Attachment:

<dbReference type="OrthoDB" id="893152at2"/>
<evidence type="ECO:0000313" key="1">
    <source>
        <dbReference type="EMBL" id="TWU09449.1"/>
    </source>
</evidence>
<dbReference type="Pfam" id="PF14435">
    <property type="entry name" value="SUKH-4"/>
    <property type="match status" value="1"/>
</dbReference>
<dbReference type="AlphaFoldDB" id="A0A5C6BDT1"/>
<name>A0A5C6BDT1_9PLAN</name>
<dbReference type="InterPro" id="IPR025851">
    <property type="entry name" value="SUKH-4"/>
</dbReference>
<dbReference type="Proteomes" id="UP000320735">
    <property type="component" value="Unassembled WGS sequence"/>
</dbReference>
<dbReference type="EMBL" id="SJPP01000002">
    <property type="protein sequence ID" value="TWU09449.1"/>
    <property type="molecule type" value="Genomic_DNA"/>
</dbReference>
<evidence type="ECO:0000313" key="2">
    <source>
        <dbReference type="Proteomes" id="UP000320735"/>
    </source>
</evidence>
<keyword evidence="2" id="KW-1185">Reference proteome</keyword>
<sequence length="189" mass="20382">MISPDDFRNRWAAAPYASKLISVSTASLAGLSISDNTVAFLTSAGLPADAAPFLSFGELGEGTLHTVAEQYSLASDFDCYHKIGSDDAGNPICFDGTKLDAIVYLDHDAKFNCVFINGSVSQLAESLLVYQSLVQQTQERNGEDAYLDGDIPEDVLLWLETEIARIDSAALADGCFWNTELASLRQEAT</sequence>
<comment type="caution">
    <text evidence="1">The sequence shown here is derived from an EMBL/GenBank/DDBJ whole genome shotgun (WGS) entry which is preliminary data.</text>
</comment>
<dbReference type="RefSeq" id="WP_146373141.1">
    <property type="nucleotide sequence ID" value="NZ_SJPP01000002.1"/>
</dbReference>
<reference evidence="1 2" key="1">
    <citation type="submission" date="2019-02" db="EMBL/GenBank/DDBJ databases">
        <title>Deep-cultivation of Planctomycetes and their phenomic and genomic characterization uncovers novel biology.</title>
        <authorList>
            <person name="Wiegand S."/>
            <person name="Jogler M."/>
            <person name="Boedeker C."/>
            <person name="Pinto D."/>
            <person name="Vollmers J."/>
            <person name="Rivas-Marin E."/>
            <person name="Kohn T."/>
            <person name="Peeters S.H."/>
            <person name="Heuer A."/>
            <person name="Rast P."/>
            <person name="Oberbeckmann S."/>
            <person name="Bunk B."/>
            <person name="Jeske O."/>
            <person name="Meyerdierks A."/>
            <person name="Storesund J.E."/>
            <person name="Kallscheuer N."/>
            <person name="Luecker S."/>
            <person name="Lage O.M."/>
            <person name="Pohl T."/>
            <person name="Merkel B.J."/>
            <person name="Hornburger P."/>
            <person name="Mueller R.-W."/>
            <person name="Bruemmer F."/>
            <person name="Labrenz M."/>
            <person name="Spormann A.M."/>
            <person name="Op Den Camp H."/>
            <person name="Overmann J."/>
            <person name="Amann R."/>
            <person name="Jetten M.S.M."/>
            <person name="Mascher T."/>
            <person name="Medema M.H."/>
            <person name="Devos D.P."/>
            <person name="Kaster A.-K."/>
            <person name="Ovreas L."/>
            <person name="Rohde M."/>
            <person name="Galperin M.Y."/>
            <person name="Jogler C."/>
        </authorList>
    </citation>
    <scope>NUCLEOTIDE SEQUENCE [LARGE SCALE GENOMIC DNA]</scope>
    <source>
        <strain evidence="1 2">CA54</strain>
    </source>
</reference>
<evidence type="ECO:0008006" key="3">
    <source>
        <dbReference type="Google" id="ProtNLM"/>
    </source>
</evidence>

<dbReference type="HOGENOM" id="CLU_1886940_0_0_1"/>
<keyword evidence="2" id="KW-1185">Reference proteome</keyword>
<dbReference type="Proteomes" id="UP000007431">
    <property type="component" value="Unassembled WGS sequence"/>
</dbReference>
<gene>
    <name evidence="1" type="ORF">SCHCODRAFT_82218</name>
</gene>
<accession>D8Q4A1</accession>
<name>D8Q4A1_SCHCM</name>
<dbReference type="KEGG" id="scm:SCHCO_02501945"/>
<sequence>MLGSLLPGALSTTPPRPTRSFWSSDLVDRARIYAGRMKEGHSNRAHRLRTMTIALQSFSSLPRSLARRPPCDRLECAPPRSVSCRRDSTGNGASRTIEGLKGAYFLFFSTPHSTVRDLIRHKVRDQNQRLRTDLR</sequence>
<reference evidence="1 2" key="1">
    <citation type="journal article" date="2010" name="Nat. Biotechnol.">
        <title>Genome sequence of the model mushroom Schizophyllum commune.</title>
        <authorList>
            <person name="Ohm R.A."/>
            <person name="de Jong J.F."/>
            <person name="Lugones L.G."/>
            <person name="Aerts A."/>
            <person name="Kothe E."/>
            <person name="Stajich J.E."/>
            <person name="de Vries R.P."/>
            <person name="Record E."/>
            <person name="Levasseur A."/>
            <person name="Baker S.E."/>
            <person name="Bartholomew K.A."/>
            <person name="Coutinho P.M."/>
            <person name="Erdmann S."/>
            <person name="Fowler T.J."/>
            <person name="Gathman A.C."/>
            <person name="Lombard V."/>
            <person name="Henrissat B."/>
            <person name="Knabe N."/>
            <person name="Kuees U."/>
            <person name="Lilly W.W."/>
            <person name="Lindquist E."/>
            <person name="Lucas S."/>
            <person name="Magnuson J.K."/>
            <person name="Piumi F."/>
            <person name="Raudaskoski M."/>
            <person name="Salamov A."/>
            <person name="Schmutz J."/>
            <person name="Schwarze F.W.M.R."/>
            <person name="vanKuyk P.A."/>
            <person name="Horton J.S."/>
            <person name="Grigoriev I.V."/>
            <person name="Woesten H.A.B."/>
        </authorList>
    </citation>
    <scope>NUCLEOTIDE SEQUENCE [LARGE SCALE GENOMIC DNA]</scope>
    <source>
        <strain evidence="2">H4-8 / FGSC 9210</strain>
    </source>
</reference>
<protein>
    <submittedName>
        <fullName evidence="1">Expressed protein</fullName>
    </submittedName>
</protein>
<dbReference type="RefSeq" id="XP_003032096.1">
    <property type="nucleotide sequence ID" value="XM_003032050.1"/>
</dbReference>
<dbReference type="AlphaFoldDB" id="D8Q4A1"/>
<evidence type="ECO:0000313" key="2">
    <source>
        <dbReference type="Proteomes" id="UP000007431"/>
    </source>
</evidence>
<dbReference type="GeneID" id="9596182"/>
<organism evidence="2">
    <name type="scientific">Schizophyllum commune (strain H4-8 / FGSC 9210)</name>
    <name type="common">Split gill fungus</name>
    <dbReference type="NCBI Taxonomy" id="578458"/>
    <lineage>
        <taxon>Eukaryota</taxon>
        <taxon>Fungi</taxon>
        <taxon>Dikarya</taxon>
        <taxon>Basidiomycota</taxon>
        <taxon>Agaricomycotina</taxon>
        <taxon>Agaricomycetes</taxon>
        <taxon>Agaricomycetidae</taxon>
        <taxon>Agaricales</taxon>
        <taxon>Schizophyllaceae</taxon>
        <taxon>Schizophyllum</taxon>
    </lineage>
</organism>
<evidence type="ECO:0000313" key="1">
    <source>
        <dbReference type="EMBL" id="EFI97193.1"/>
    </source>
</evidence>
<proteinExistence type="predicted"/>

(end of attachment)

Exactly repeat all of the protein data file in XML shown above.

<dbReference type="OrthoDB" id="893152at2"/>
<evidence type="ECO:0000313" key="1">
    <source>
        <dbReference type="EMBL" id="TWU09449.1"/>
    </source>
</evidence>
<dbReference type="Pfam" id="PF14435">
    <property type="entry name" value="SUKH-4"/>
    <property type="match status" value="1"/>
</dbReference>
<dbReference type="AlphaFoldDB" id="A0A5C6BDT1"/>
<name>A0A5C6BDT1_9PLAN</name>
<dbReference type="InterPro" id="IPR025851">
    <property type="entry name" value="SUKH-4"/>
</dbReference>
<dbReference type="Proteomes" id="UP000320735">
    <property type="component" value="Unassembled WGS sequence"/>
</dbReference>
<dbReference type="EMBL" id="SJPP01000002">
    <property type="protein sequence ID" value="TWU09449.1"/>
    <property type="molecule type" value="Genomic_DNA"/>
</dbReference>
<evidence type="ECO:0000313" key="2">
    <source>
        <dbReference type="Proteomes" id="UP000320735"/>
    </source>
</evidence>
<keyword evidence="2" id="KW-1185">Reference proteome</keyword>
<sequence length="189" mass="20382">MISPDDFRNRWAAAPYASKLISVSTASLAGLSISDNTVAFLTSAGLPADAAPFLSFGELGEGTLHTVAEQYSLASDFDCYHKIGSDDAGNPICFDGTKLDAIVYLDHDAKFNCVFINGSVSQLAESLLVYQSLVQQTQERNGEDAYLDGDIPEDVLLWLETEIARIDSAALADGCFWNTELASLRQEAT</sequence>
<comment type="caution">
    <text evidence="1">The sequence shown here is derived from an EMBL/GenBank/DDBJ whole genome shotgun (WGS) entry which is preliminary data.</text>
</comment>
<dbReference type="RefSeq" id="WP_146373141.1">
    <property type="nucleotide sequence ID" value="NZ_SJPP01000002.1"/>
</dbReference>
<reference evidence="1 2" key="1">
    <citation type="submission" date="2019-02" db="EMBL/GenBank/DDBJ databases">
        <title>Deep-cultivation of Planctomycetes and their phenomic and genomic characterization uncovers novel biology.</title>
        <authorList>
            <person name="Wiegand S."/>
            <person name="Jogler M."/>
            <person name="Boedeker C."/>
            <person name="Pinto D."/>
            <person name="Vollmers J."/>
            <person name="Rivas-Marin E."/>
            <person name="Kohn T."/>
            <person name="Peeters S.H."/>
            <person name="Heuer A."/>
            <person name="Rast P."/>
            <person name="Oberbeckmann S."/>
            <person name="Bunk B."/>
            <person name="Jeske O."/>
            <person name="Meyerdierks A."/>
            <person name="Storesund J.E."/>
            <person name="Kallscheuer N."/>
            <person name="Luecker S."/>
            <person name="Lage O.M."/>
            <person name="Pohl T."/>
            <person name="Merkel B.J."/>
            <person name="Hornburger P."/>
            <person name="Mueller R.-W."/>
            <person name="Bruemmer F."/>
            <person name="Labrenz M."/>
            <person name="Spormann A.M."/>
            <person name="Op Den Camp H."/>
            <person name="Overmann J."/>
            <person name="Amann R."/>
            <person name="Jetten M.S.M."/>
            <person name="Mascher T."/>
            <person name="Medema M.H."/>
            <person name="Devos D.P."/>
            <person name="Kaster A.-K."/>
            <person name="Ovreas L."/>
            <person name="Rohde M."/>
            <person name="Galperin M.Y."/>
            <person name="Jogler C."/>
        </authorList>
    </citation>
    <scope>NUCLEOTIDE SEQUENCE [LARGE SCALE GENOMIC DNA]</scope>
    <source>
        <strain evidence="1 2">CA54</strain>
    </source>
</reference>
<evidence type="ECO:0008006" key="3">
    <source>
        <dbReference type="Google" id="ProtNLM"/>
    </source>
</evidence>

<dbReference type="HOGENOM" id="CLU_1886940_0_0_1"/>
<keyword evidence="2" id="KW-1185">Reference proteome</keyword>
<dbReference type="Proteomes" id="UP000007431">
    <property type="component" value="Unassembled WGS sequence"/>
</dbReference>
<gene>
    <name evidence="1" type="ORF">SCHCODRAFT_82218</name>
</gene>
<accession>D8Q4A1</accession>
<name>D8Q4A1_SCHCM</name>
<dbReference type="KEGG" id="scm:SCHCO_02501945"/>
<sequence>MLGSLLPGALSTTPPRPTRSFWSSDLVDRARIYAGRMKEGHSNRAHRLRTMTIALQSFSSLPRSLARRPPCDRLECAPPRSVSCRRDSTGNGASRTIEGLKGAYFLFFSTPHSTVRDLIRHKVRDQNQRLRTDLR</sequence>
<reference evidence="1 2" key="1">
    <citation type="journal article" date="2010" name="Nat. Biotechnol.">
        <title>Genome sequence of the model mushroom Schizophyllum commune.</title>
        <authorList>
            <person name="Ohm R.A."/>
            <person name="de Jong J.F."/>
            <person name="Lugones L.G."/>
            <person name="Aerts A."/>
            <person name="Kothe E."/>
            <person name="Stajich J.E."/>
            <person name="de Vries R.P."/>
            <person name="Record E."/>
            <person name="Levasseur A."/>
            <person name="Baker S.E."/>
            <person name="Bartholomew K.A."/>
            <person name="Coutinho P.M."/>
            <person name="Erdmann S."/>
            <person name="Fowler T.J."/>
            <person name="Gathman A.C."/>
            <person name="Lombard V."/>
            <person name="Henrissat B."/>
            <person name="Knabe N."/>
            <person name="Kuees U."/>
            <person name="Lilly W.W."/>
            <person name="Lindquist E."/>
            <person name="Lucas S."/>
            <person name="Magnuson J.K."/>
            <person name="Piumi F."/>
            <person name="Raudaskoski M."/>
            <person name="Salamov A."/>
            <person name="Schmutz J."/>
            <person name="Schwarze F.W.M.R."/>
            <person name="vanKuyk P.A."/>
            <person name="Horton J.S."/>
            <person name="Grigoriev I.V."/>
            <person name="Woesten H.A.B."/>
        </authorList>
    </citation>
    <scope>NUCLEOTIDE SEQUENCE [LARGE SCALE GENOMIC DNA]</scope>
    <source>
        <strain evidence="2">H4-8 / FGSC 9210</strain>
    </source>
</reference>
<protein>
    <submittedName>
        <fullName evidence="1">Expressed protein</fullName>
    </submittedName>
</protein>
<dbReference type="RefSeq" id="XP_003032096.1">
    <property type="nucleotide sequence ID" value="XM_003032050.1"/>
</dbReference>
<dbReference type="AlphaFoldDB" id="D8Q4A1"/>
<evidence type="ECO:0000313" key="2">
    <source>
        <dbReference type="Proteomes" id="UP000007431"/>
    </source>
</evidence>
<dbReference type="GeneID" id="9596182"/>
<organism evidence="2">
    <name type="scientific">Schizophyllum commune (strain H4-8 / FGSC 9210)</name>
    <name type="common">Split gill fungus</name>
    <dbReference type="NCBI Taxonomy" id="578458"/>
    <lineage>
        <taxon>Eukaryota</taxon>
        <taxon>Fungi</taxon>
        <taxon>Dikarya</taxon>
        <taxon>Basidiomycota</taxon>
        <taxon>Agaricomycotina</taxon>
        <taxon>Agaricomycetes</taxon>
        <taxon>Agaricomycetidae</taxon>
        <taxon>Agaricales</taxon>
        <taxon>Schizophyllaceae</taxon>
        <taxon>Schizophyllum</taxon>
    </lineage>
</organism>
<evidence type="ECO:0000313" key="1">
    <source>
        <dbReference type="EMBL" id="EFI97193.1"/>
    </source>
</evidence>
<proteinExistence type="predicted"/>